In a still further embodiment, a computer apparatus for use in a health management program is offered, the apparatus programmed to: send and receive exercise result data; send and receive patient status data; send and receive individualized management plan data. In another embodiment the computer apparatus is further programmed to measure changes in a patient's physical status based on the exercise result data and patient status data. In yet another embodiment the computer apparatus is further programmed to alter the individualized management plan data based on the exercise result data and patient status data.
FIGS. 1A and 1B are block diagrams of the overall system;
FIG. 2 is a flowchart representing the broad steps of the present invention;
FIG. 3 is a representation of steps involved in generating an individualized health management plan;
FIG. 4 represents the detailed steps in generating the individualized management plans;
FIG. 5 shows the steps involved in implementing the health management plan;
FIG. 6 shows the steps of gathering exercise data; and
FIG. 7 is an overview of the network system.
 The present system provides comprehensive, scientifically-based, medically-sound health management programs for persons who have or who are at risk for chronic health conditions, and which quantifies and documents all aspects of the program. The method is an integrated system including scientifically-based algorithms and fitness equipment that: assesses a person's health, fitness and functional status; develops an individualized exercise program targeting specific needs and limitations in health, fitness and function; monitors exercise program progress and adverse events; continuously adjusts exercise program progression in real time; measures changes in health, fitness and functional status; and reports exercise participation and changes in health, fitness and functional status to the participant, his/her health care provider (e.g., physician, physical therapist, psychologist) and health insurance provider. The method is also a vehicle for knowledge delivery of health education information (e.g., nutrition, disease self-management, stress and time management), psychological coping strategies, and social support through integrated audio, video and web-based programming.
 The integrated aspects of each of the following components of a system 100 according to the present invention are seen in FIGS. 1A and 1B. Persons with special health conditions will enter the system 100 by way of step 102, which is by physician referral, self-referral (word of mouth, marketing materials, other forms of advertisement) and by encouragement or direct referral from the insurance provider (payer). As shown in FIGS. 1A and 2, initially at step 200, the health, fitness and functional status of a client (client is preferred although the individual may also be referred to as a patient or participant) is assessed. At step 202, an individualized management plan (IMP) is initially developed, if not already existing or an already existing IMP is modified. Subsequently, step 204, exercise and education program progress is monitored and adverse events are recorded. In view of the monitored exercise program progress and adverse events, at step 206, the exercise program progression is adjusted in real time. Changes in health, fitness and function are measured, step 208, and exercise participation and changes in health fitness and functional status are reported at step 210. The entire process may be repeated over time to adjust the individual management plan to changes in the client's health, fitness and function.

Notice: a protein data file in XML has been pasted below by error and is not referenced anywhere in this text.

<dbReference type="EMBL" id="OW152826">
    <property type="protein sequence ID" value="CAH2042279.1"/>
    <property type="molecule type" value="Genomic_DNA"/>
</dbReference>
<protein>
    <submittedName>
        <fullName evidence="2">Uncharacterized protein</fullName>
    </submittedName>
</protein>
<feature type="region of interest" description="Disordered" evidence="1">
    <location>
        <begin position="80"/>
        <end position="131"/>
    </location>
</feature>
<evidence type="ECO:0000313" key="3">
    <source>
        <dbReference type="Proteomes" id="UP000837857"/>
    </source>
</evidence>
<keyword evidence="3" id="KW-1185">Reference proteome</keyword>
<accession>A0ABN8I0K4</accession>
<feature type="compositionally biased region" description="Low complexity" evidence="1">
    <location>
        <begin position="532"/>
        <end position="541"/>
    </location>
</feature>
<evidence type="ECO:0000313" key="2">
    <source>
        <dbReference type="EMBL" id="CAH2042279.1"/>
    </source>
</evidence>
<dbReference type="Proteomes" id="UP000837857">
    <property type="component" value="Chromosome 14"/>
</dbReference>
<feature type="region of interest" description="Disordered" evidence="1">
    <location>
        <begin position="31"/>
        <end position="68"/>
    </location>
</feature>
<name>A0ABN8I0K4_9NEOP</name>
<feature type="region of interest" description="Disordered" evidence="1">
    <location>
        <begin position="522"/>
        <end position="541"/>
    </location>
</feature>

Assessment (step 200) examines the current health, fitness and functional status of the participant. The initial assessment establishes a baseline for use in developing the first exercise prescription and for comparison of future assessments to determine changes in these areas over time. As shown in FIG. 3, the flowchart 300 represents the steps involved in the assessment step 200. Initially, a unique identification number is assigned to each client at step 302. The client completes a questionnaire at step 304. Subsequently, performance-based measurements are taken in step 306. An assessment is prepared at step 308 based on the analysis of questionnaire answers in step 304 and the performance-based measurements at step 306. In addition to the questionnaires completed by the client, each client's physician(s) will be sent a questionnaire to obtain medical clearance, step 309, for participation and to identify any goals or limitations of the participant. The assessment data analysis and physician input are stored at step 312 for subsequent retrieval. The individualized health management plan (IMP) is generated at step 314 based on an assessment at step 308 and input at step 309 and is uploaded for access by the client at step 316. The process may be repeated multiple times by returning to step 304 for subsequent completion of additional questionnaires as well as a repeat of the performance based measurements, step 306.
 The assessment is composed of questionnaire- and performance-based measurements. Questionnaires include validated instruments to examine an individual's general health (mental and physical) and functional status, physical activity habits and patterns, medical history, personal characteristics (age, gender, occupation history, marital status), perceived self-efficacy regarding the management of his or her chronic illness and belief in the effect of participation in the health management program. The unique identification number will be used on all data to ensure confidentiality of the information being collected. Questionnaires may be automated and may be completed on computerized forms or directly on a web site. Written informed consent may be collected from each participant at the initial time of contact by a representative of the health management method, to ensure the participant has a clear understanding of the collection, storage and use of all data as part of the method being described in this disclosure.